"Do not toil to acquire wealth; be discerning enough to desist.
When your eyes light on it, it is gone, for suddenly it sprouts wings, flying like an eagle toward heaven." ESV
There may be no other object in the history of humanity that is more universally appealing than wealth. The poor want it; the rich want it. Men, women, children, adults, slave and free. Everyone wants wealth.
Aside from issues of greed and idolatry, this Proverb speaks to the most practical reason not to set our hearts on wealth: it is temporary. Two other passages in Scripture come to my mind:
Luke 12:15 - "And he said to them, 'Take care, and be on your guard against all covetousness, for one's life does not consist in the abundance of his possessions.'"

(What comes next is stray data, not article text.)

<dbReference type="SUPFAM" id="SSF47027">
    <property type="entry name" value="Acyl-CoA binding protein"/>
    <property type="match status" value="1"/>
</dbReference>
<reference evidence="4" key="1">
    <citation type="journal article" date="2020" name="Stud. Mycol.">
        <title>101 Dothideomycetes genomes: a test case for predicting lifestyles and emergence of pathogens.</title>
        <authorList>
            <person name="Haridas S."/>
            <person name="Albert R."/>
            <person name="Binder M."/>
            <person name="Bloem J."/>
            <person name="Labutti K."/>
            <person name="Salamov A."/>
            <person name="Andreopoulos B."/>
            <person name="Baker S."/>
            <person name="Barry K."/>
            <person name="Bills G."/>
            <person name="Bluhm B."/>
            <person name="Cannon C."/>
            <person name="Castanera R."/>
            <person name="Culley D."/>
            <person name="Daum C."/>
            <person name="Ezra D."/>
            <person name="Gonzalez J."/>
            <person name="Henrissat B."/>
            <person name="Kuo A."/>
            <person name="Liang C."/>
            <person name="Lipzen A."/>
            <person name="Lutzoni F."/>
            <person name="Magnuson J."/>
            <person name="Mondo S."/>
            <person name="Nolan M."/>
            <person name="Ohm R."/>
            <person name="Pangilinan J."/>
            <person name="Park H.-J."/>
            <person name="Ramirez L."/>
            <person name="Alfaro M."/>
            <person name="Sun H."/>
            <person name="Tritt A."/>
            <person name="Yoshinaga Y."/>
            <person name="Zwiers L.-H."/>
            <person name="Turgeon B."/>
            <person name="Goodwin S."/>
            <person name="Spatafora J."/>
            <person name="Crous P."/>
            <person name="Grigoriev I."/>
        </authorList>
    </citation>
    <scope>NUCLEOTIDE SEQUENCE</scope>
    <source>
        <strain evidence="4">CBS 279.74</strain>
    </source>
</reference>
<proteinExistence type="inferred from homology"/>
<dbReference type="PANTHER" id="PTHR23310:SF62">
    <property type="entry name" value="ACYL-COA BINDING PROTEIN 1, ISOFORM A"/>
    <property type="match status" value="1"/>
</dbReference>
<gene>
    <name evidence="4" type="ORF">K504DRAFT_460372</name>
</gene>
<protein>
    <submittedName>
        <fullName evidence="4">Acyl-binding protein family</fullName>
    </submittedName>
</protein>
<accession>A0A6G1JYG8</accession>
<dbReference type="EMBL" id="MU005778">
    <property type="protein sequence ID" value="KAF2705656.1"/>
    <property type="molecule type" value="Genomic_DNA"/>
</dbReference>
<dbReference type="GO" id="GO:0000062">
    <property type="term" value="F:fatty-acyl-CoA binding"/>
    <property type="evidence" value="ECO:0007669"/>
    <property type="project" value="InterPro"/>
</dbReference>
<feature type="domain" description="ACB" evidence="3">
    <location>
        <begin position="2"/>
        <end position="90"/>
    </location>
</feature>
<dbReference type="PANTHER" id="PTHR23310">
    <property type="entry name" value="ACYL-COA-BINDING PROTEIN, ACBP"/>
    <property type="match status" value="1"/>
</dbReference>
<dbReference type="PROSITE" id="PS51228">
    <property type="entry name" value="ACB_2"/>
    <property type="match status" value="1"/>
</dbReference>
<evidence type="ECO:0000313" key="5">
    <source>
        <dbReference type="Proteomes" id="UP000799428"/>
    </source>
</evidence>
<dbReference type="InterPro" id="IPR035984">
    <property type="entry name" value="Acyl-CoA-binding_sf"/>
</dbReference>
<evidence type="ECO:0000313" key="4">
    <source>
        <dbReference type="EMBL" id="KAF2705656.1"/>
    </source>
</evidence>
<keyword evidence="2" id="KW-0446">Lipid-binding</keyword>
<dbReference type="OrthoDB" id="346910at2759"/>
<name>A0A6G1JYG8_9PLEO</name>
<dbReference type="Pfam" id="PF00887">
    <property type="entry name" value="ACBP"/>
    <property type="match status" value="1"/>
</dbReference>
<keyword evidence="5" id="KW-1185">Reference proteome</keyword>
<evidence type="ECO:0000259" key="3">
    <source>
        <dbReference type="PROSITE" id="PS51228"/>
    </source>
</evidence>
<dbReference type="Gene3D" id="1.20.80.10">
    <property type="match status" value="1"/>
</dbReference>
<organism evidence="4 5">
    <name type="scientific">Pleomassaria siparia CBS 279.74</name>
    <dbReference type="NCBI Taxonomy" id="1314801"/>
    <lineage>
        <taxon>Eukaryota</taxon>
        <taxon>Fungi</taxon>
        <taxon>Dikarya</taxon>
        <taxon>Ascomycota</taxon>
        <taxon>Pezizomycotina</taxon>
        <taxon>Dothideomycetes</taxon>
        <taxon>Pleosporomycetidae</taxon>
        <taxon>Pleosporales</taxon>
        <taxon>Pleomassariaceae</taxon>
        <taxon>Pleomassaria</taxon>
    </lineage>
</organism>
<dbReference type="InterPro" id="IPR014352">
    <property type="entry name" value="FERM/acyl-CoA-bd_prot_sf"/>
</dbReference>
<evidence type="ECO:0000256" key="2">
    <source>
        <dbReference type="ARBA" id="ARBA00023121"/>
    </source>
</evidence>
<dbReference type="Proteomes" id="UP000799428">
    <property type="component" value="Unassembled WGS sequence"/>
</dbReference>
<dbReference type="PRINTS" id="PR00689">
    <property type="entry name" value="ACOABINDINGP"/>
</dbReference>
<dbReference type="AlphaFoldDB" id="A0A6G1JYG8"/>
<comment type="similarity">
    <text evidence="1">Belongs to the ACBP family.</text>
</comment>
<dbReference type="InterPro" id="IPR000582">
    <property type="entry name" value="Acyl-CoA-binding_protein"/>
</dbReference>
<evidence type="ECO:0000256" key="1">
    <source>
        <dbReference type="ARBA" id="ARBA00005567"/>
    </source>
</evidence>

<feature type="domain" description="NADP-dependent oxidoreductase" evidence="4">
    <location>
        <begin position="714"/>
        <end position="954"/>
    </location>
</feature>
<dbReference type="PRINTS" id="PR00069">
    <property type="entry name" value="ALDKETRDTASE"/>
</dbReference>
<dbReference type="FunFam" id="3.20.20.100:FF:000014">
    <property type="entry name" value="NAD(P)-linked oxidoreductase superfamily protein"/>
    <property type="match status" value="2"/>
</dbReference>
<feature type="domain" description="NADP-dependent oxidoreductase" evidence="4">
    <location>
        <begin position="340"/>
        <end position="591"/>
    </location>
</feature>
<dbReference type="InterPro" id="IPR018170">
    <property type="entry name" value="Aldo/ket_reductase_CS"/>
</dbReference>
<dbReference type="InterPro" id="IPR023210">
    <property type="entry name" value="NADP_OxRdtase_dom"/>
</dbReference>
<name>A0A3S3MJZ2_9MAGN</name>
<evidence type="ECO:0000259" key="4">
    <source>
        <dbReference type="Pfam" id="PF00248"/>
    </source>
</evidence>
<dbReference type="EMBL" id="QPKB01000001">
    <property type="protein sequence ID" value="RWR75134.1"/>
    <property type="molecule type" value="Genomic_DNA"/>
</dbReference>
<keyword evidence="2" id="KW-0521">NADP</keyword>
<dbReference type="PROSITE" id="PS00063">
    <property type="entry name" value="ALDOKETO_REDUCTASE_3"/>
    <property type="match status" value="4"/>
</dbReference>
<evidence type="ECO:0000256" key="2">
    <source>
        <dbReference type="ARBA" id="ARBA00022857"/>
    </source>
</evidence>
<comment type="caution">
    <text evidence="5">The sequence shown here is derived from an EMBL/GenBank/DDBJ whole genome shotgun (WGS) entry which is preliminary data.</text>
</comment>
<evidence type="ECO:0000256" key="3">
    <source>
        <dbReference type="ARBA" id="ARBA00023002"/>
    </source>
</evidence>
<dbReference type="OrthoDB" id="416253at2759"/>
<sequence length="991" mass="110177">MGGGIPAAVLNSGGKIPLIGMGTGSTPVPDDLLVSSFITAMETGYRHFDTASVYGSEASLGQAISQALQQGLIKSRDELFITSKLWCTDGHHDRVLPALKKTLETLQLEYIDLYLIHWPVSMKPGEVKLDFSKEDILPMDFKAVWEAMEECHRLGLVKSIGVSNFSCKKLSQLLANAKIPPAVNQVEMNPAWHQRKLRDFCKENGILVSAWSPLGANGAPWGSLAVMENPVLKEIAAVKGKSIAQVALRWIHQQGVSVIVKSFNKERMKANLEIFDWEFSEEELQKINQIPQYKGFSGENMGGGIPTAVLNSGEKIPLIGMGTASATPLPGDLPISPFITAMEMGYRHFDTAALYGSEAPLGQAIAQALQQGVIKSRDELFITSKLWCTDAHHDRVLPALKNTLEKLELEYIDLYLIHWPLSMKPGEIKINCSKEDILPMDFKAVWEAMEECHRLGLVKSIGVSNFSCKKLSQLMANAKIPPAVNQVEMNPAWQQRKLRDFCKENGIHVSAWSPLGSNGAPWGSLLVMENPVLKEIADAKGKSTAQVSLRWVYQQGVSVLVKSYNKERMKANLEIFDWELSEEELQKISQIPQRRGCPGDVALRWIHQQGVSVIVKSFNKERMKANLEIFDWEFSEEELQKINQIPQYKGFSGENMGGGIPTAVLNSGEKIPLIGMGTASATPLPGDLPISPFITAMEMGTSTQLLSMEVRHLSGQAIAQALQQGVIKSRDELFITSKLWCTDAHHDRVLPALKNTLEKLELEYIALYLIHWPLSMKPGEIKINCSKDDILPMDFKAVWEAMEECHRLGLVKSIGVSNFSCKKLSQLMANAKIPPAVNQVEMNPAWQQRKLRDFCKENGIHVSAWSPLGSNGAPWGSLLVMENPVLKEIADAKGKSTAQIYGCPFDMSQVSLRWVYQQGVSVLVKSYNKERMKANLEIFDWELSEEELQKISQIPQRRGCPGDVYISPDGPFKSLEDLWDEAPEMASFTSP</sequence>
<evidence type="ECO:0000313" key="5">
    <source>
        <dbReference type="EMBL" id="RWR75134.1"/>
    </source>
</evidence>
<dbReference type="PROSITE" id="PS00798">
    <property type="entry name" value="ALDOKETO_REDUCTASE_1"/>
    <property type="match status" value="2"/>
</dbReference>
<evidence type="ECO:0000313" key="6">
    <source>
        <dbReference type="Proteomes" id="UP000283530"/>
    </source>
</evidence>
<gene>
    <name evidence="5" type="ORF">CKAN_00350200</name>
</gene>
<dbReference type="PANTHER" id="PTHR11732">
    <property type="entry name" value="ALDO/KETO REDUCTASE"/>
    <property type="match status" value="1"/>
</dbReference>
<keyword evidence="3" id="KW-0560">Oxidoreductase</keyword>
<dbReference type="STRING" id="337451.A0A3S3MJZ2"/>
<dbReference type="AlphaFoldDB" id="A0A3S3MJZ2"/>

2 Corinthians 4:18 - "as we look not to the things that are seen but to the things that are unseen. For the things that are seen are transient, but the things that are unseen are eternal."
The two points are obvious: wealth is neither life-giving, nor eternal. Let's be careful; let's aim for satisfaction - let's seek satisfaction in what is life-giving, and in what is eternal.
Let's examine our lives: for what do we toil? Are we devoting ourselves to some "rat-race," or are we investing in eternal satisfaction?
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